Common behavioral signs observed by loved ones include:
- Loss of interest in activities you once enjoyed
- Failure to take care of responsibilities due to your opioid use
- Lying to loved ones
- Getting in trouble with the law
- Engaging in risky behaviors
- Isolating yourself from loved ones
- Changes in physical appearance such as pinpoint pupils, flushed skin or appearance, and weight loss or weight gain
- Changes in energy levels such as increased drowsiness or falling asleep at inappropriate times
If the people you love are concerned about you, you probably should be, too. Consider consulting with an addiction specialist at Sheer Recovery Center to learn about your opioid addiction treatment options.
6. You Keep Using Opioids Despite the Consequences
Opioid abuse and addiction can lead to poor decision-making, illegal behaviors, and unwanted consequences. Examples of these consequences include losing your job due to poor performance or absences, failing a class due to decreased academic performance, or getting into legal trouble for breaking the law or possessing drugs.
Many of these consequences are enough to make a person stop doing the things they did to get in trouble in the first place. However, if you are struggling with addiction, you may not be able to control your drug use, so you will continue using opioids even despite the consequences you are facing.
7. You’ve Started Taking Stronger, More Powerful Opioids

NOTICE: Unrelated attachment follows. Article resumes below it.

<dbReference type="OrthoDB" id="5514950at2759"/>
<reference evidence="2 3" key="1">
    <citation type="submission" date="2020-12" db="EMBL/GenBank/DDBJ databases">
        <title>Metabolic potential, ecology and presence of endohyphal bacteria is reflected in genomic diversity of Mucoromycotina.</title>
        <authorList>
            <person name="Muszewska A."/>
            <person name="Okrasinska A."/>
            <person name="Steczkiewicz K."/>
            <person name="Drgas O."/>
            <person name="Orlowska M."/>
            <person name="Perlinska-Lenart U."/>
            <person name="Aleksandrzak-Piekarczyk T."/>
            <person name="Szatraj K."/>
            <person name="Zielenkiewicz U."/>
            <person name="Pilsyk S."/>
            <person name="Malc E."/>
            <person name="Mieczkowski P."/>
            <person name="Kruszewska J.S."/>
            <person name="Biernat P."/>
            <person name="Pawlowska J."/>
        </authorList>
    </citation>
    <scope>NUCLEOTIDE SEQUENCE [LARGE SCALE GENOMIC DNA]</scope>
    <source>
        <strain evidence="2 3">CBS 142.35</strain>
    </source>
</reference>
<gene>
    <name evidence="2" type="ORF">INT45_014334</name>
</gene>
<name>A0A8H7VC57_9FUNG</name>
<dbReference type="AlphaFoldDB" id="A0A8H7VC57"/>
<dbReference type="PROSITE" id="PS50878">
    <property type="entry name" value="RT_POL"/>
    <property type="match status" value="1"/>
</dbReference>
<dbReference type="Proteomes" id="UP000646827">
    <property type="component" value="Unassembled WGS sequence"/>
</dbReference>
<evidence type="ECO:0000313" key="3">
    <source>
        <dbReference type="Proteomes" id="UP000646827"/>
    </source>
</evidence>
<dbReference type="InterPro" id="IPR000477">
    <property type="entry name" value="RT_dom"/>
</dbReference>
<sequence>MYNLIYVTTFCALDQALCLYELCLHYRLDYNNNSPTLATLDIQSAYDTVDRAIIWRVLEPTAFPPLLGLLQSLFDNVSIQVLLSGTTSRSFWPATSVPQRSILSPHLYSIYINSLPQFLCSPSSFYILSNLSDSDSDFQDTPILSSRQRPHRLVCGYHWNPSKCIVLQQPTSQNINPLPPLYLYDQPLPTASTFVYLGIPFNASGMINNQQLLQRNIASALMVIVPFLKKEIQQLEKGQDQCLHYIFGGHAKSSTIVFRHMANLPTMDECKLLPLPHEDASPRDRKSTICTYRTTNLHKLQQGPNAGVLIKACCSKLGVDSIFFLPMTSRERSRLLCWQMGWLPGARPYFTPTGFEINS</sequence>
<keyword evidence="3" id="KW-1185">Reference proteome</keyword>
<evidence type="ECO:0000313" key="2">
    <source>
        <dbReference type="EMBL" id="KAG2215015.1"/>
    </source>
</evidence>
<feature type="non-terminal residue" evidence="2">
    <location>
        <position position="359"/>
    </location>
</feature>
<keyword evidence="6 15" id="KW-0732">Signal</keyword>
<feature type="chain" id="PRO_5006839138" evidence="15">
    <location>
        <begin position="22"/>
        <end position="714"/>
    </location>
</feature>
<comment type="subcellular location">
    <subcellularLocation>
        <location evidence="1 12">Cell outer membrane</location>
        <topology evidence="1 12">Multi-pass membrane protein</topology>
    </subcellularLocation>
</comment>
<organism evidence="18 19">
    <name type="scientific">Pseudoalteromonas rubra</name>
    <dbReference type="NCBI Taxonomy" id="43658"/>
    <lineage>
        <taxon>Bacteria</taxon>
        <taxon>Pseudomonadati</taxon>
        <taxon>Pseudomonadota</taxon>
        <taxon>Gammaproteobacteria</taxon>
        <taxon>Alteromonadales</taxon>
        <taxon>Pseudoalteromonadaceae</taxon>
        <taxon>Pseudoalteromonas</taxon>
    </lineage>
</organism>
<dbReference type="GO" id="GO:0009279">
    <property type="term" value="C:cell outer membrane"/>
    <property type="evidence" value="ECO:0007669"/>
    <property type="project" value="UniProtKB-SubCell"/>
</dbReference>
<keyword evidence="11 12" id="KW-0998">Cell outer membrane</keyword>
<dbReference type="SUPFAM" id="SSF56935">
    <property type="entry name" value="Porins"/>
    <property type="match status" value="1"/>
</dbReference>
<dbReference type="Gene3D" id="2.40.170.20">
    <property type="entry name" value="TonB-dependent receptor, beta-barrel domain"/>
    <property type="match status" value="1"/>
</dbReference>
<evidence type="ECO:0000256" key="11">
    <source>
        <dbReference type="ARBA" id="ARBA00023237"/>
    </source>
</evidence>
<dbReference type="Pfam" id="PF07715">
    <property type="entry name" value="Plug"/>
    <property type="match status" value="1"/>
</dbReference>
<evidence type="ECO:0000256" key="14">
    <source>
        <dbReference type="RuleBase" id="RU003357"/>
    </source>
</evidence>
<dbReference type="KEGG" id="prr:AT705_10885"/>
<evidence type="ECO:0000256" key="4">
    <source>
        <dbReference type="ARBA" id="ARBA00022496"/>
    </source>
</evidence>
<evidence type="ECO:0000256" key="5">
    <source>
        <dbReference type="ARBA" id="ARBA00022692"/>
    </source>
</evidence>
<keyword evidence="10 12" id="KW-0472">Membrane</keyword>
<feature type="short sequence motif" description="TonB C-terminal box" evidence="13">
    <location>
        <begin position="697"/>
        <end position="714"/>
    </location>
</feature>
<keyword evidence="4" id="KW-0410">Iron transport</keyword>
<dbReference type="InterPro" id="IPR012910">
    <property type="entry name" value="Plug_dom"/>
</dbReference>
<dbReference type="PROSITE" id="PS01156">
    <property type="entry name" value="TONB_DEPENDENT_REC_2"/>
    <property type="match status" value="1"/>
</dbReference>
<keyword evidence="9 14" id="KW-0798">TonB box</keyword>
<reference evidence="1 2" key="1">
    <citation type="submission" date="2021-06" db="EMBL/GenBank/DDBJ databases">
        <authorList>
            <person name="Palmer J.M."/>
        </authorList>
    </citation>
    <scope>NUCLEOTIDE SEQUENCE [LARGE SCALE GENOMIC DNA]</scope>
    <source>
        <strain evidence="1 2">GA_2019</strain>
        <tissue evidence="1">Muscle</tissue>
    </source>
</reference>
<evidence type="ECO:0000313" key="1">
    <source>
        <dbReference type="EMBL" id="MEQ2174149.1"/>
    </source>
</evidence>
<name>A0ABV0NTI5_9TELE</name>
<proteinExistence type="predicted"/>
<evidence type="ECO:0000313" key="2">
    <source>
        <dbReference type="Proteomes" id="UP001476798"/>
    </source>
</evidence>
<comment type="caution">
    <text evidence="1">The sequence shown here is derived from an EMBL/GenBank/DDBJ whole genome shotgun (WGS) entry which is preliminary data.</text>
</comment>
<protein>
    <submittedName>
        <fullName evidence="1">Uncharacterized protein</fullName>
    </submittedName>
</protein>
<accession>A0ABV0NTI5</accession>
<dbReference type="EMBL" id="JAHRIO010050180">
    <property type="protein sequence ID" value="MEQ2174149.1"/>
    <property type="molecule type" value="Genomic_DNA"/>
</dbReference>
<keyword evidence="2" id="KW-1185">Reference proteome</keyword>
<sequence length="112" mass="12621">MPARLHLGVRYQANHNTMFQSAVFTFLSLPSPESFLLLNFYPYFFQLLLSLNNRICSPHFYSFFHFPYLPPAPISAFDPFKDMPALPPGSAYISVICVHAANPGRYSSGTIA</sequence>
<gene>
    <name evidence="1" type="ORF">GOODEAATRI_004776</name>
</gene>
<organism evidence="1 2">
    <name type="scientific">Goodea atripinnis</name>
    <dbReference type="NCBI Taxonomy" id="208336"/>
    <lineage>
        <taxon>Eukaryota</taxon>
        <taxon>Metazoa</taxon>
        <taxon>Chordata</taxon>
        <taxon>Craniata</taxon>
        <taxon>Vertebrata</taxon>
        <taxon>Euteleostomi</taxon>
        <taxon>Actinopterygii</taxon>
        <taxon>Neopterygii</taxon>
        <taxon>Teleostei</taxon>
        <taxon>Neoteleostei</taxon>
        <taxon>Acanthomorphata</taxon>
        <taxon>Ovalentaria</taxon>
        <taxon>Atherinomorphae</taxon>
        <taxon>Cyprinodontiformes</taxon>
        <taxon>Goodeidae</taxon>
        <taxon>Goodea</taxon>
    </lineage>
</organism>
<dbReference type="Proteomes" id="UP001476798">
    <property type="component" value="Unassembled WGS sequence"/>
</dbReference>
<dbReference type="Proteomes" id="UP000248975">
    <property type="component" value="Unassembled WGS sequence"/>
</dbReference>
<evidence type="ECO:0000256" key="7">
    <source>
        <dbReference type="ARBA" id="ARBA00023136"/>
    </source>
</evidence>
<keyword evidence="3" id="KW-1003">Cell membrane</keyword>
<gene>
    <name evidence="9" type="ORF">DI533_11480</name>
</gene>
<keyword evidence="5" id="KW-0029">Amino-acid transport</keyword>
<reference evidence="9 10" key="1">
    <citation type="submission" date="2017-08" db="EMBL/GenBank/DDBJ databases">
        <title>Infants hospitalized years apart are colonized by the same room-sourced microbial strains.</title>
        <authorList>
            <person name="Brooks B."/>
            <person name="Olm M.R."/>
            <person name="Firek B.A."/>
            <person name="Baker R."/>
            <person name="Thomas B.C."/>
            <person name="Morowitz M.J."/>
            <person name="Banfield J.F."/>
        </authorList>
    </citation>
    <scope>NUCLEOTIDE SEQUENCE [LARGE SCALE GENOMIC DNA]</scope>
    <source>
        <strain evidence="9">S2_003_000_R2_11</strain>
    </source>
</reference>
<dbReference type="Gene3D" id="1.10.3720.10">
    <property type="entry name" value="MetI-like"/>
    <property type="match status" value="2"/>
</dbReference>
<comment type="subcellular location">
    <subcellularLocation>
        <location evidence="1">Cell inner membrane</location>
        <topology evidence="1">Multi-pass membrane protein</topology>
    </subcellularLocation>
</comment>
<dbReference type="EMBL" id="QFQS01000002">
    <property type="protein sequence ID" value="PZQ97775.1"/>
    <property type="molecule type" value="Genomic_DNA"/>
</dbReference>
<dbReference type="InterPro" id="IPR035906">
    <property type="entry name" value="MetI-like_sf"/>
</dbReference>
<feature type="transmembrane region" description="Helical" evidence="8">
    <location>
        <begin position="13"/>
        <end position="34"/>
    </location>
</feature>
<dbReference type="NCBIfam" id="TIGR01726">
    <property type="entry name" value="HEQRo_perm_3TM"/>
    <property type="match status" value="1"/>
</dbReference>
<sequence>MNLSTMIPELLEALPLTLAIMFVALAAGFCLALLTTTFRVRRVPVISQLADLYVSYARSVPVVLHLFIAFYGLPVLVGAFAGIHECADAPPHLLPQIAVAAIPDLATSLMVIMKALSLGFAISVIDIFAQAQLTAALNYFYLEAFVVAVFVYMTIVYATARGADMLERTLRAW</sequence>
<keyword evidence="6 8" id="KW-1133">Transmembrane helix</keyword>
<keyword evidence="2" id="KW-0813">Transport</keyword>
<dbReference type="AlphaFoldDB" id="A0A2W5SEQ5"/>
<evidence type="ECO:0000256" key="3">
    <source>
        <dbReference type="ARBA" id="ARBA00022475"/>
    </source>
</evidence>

Another common sign of opioid addiction is beginning to transition to using stronger more powerful opioids such as heroin or fentanyl. If you started your addiction by using relatively weaker prescription opioids, such as codeine or hydrocodone, and have progressed to using stronger opioids like heroin, it’s time to get help before you take too much and experience an overdose.
Data reported by the National Institute on Drug Abuse (NIDA) shows that 4-6% of people who misuse prescription opioids switch to heroin, and about 80% of people who use heroin first misused prescription opioids.
Find Help from an Opioid Rehab Center in California
If you’ve identified one or more symptoms of opioid addiction in yourself, it’s time to get the help you deserve. At Sheer Recovery, we offer clients a private, personalized addiction treatment experience. Our facility provides a safe, secure place for healing, and our talented, multidisciplinary staff of addiction and mental health professionals is dedicated to helping you recover every step of the way.
Treatment begins with medically-supervised detox where you may be given medications for comfort as you are closely monitored by our medical staff. Then, you can transition to our residential or outpatient treatment programs to participate in a range of therapies, addressing your addiction and its underlying causes.
If you have any questions about our California opioid rehab center or are ready to start your recovery journey, please give us a phone call today.